The skin your hand touches makes a tremendous difference in sound. Know what you are looking at and know the differences!
Mali skins can be found "rough skived" (the hair is scraped off) or as hair on. I have mine all airshipped so they are all cut into spine centered circles to save weight. Mali skins are tough, even thickness skins. They produce a rich and balanced sound profile. With hair, they tend to be brown, brown and white, black and white and often spotted or "pinto".
Guinea skins can be found "rough skived" (the hair is scraped off) or as hair on. As pictured they often have a dark dorsal spine line, and can have fairly long hair. Occaisionally they can be black, brown, and white speckled. They have a sharp sound, emphasizing the slap, and extremely tough. Skins can come from very small to large in size.
Ivory Coast skins are can be found "rough skived" (the hair is scraped off) or as hair on. Hair off you often see these as rectangles, with broad swipes where the hair is skived with a large knife. I have gotten these light, and almost as heavy as calf. These are a little oilier than other skins, and so now quite as tough. They produce a balnced sound but a little muted for my taste.
Pakistan or East Indian Hides
These really are not suitable for djembes over about ten inches in diameter. I have put thicker ones on a small djembe in a pinch. Because they are chemically processed and the hair folicle gets removed, leaving an open texture. They just don't have the toughness and sound properties for a djembe. These are mainly used for "finger drums", like doumbeks. Heavy weight goat skins are often used for hoop drums, bodhrans, and frame drums.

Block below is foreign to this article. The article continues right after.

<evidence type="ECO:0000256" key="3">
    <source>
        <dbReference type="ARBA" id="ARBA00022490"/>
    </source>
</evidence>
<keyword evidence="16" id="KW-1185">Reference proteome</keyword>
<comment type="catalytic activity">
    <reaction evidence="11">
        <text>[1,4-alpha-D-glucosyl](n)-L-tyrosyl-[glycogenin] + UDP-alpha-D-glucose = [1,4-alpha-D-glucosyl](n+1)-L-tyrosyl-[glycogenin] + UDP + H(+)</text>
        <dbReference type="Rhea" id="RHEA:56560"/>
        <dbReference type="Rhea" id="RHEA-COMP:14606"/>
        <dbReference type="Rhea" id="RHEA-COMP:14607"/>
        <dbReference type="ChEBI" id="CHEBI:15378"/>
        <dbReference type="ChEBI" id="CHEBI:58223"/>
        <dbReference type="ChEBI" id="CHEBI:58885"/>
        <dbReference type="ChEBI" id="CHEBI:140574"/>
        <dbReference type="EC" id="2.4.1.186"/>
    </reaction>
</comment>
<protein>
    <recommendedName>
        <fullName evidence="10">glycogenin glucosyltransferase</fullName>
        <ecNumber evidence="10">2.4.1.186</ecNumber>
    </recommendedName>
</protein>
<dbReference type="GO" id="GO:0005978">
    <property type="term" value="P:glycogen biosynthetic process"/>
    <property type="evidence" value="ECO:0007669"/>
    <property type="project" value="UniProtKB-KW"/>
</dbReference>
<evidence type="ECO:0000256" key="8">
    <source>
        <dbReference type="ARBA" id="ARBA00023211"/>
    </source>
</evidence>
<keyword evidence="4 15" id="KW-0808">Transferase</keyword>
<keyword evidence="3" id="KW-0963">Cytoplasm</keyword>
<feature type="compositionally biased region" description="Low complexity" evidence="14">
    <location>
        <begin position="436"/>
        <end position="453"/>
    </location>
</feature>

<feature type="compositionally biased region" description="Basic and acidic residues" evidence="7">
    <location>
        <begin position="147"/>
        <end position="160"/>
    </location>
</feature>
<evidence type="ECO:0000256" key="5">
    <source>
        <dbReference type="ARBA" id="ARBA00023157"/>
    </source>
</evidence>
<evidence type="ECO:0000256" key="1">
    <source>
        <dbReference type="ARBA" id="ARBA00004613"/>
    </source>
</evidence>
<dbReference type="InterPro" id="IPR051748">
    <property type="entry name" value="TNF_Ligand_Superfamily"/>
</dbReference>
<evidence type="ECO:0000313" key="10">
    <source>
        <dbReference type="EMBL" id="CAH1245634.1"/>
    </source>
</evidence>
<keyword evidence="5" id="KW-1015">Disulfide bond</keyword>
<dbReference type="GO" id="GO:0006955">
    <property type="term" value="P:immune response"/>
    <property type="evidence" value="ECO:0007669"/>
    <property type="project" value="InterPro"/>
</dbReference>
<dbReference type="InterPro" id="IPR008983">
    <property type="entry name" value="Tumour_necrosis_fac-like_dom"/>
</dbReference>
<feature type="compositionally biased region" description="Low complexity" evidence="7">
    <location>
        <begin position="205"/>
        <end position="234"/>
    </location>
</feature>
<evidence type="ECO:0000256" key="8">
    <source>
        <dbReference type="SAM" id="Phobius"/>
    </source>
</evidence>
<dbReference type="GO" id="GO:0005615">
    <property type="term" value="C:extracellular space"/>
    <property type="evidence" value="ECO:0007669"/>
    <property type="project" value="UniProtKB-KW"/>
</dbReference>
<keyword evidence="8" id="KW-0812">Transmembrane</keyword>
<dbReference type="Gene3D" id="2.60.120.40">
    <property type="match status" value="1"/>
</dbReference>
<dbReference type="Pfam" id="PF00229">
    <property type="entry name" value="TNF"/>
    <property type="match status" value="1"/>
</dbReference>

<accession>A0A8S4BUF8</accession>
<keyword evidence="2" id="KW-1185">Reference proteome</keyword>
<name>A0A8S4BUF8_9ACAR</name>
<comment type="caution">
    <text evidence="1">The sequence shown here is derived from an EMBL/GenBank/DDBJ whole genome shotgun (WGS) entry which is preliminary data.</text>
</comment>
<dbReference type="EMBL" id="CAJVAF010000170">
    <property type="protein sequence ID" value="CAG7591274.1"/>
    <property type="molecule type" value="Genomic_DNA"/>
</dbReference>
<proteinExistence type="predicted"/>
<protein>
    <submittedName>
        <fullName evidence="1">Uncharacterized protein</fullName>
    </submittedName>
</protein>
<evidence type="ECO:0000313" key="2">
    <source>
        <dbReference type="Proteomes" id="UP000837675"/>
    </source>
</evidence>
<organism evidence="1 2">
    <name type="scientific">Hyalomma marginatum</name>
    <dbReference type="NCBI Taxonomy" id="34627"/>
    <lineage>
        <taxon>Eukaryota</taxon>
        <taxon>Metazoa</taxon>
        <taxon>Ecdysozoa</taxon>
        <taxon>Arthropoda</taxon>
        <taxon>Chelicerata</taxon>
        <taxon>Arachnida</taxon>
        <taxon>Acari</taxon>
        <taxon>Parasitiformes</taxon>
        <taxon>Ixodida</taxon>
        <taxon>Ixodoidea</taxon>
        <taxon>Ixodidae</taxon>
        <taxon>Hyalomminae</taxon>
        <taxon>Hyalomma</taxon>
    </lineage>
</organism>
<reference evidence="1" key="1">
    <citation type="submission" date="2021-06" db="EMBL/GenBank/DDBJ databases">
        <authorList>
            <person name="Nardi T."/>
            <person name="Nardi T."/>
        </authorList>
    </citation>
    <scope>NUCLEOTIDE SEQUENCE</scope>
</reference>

Be sure and inspect these for tiny holes, weak spots, and even thickness. They tend to be mass produced and only a reliable supplier can get you the best ones. Some come bleached pure white, but I get the natural colored ones.
The quality of skins available varies widely. Choose what you think fits your style and find a reliable supplier that guarantees your satisfaction. Suppliers that specialize in African imports will likely get you a good skin. Beware of Easy Indian suppliers selling an "African" or "Djembe" skin, they think they are all the same! There are many other types of skin that work on drums: Elk, Moose, Antelope, Bison, Horse and Calf. These can be difficult to work with and hard on your hands to play. Domestic Goats and Deer might be available, but they are way too soft and stretchy... make a pair of gloves out of them!
People sometimes ask me, "Are these animals raised humanely using cruelty free methods?"
Both the goat skins from Pakistan and Africa come from cultures for which goats are the main source of meat and milk. As such they are treated as valuable assets for a family, and are generally freely grazed. They aren't killed for their skin, generally for meat and ceremonial use...nearly every cultural event requires a goat be killed and eaten to verify the importance of the event. In my book this is humane..they are neither kept confined, made to suffer, or disrespected ...they are valuable parts of an agrarian culture and all parts are used.